Update: 15th June 2022

In the latest CSD data update we have suspended the addition of 277 structures linked to publications implicated in the pre-print that had yet to be included in the desktop data release. Alongside these datasets we have also delayed the release of a number of other datasets related to those implicated in the pre-print, while our investigations continue.

In addition, we have removed all structures linked to publications mentioned in the papermill pre-print from our data subsets to minimize the impact of these structures.

More about the data update here.


Update: 5th May 2022

Our investigation following the recent pre-print on a prolific papermill in crystallography ( has found 992 structures linked to publications named there.

Of these, 715 are in the latest desktop release (2021.3  March 2022 CSD data update) and 277 are only available in our online versions of the CSD.

We have added a note to all impacted structures in the WebCSD which reads “This structure is currently under review following a 2022 study of a prolific papermill” For example:

A complete list of the specific refcodes affected is available on request, please email

We will continue to work with our contacts at the other databases and the journals involved to fully understand the issue, and will post significant updates here and on our Twitter @ccdc_cambridge.

Please contact if you have any questions or concerns regarding this matter.


Update: 28th April 2022

Following the recent pre-print publication on Research Square ( we have begun investigations into potentially fraudulent data in the Cambridge Structural Database (CSD).

At the time of writing, we have so far identified 620 structures in the CSD which are associated to publications named in the pre-print. Our database team and data integrity scientist are working with our contacts at the other databases and the journals involved to fully understand the issue.

We take this matter very seriously. The CSD aims to be an accurate reflection of the literature, and so we will follow developments closely with the journals involved, and retract data when appropriate.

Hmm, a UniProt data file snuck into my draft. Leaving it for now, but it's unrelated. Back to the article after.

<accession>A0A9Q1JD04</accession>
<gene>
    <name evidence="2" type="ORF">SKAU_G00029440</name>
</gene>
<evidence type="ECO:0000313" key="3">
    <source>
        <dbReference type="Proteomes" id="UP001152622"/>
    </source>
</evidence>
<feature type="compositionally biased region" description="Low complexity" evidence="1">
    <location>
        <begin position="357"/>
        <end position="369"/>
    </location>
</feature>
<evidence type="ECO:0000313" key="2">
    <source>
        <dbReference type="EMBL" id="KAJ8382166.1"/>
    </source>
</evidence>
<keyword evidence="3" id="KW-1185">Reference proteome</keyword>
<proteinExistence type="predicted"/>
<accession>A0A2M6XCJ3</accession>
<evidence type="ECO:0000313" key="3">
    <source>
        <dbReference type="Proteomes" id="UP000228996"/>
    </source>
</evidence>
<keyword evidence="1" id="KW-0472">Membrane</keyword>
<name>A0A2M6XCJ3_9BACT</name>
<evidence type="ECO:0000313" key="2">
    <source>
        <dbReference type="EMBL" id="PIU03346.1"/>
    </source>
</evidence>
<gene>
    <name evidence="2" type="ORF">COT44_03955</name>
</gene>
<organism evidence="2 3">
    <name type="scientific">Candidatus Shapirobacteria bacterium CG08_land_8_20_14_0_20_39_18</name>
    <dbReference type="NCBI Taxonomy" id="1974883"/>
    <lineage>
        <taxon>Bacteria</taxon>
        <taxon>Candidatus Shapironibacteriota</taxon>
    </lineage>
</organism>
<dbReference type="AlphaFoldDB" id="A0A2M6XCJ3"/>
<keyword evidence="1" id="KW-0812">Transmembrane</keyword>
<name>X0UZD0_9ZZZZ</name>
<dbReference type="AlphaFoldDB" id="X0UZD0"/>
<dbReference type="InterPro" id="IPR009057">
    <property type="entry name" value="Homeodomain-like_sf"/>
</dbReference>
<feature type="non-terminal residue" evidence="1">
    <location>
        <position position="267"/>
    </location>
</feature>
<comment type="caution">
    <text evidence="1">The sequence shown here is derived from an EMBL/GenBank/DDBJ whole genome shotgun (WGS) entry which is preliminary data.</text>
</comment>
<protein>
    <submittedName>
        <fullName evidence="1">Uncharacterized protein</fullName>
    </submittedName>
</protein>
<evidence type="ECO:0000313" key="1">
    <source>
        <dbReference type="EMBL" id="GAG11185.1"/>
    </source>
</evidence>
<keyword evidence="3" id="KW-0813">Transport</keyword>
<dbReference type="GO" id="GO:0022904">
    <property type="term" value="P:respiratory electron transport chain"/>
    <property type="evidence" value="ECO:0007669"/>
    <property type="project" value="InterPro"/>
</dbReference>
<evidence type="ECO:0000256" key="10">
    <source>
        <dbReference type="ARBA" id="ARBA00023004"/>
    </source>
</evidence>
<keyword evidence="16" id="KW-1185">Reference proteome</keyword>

We are also working to add a note to all affected structures which will be visible on WebCSD once complete.

Our investigation to understand the issue and the root cause continues, internally and with our partners. We will post updates here as we learn more.

We acknowledge and appreciate the work the author of the pre-print has undertaken, as well as others that have taken efforts to alert us when issues like this arise.

Please contact if you have any questions or concerns regarding this matter.




​You may have read with concern an Editorial Article by IUCr in Acta Crystallographica Section E: Structure Reports Online (2010), E66, e1-e2, which cited the publication of 70 structures based on falsified data. These originated from the groups of Dr Zhong and Professor Liu of Jinggangshan University, in 2007. The falsified data relating to these publications are, of course, included in the Cambridge Structure Database (CSD).

Structure data submitted for inclusion in the CSD have always gone through a rigorous process of curation. Our team of experienced editors checks depositions before they are passed into the database and we regularly contact depositors to clarify inconsistencies. This is a painstaking process in which we take great pride. We have always operated on a basis of trusting that the submitting scientist has acted honestly and, for the most part, our faith in the scientific community at large has not been dented by this unfortunate incident. Indeed, we congratulate the scientific team which uncovered the fraud and IUCr for their prompt, effective actions. We realise, however, that we must now be more vigilant for falsified data - a position we share with all publishing bodies that serve the crystallography community.

We are, first and foremost, scientists, so we cannot pretend this affair did not happen and simply airbrush the relevant entries in CSD out of existence. Such action would not serve our community well. We have therefore decided to flag each relevant entry as "Retracted", remove the data relating to it but to leave in place journal references and the DOI's of each retraction. CSD users will be contacted with procedures to update their installations accordingly.

Such instances of fraud are, thankfully, rare and we can now plan to take the steps necessary to detect others tempted to falsify data. This will ensure that the CSD remains the preeminent source of reliable, curated crystallography data, serving chemistry communities worldwide.


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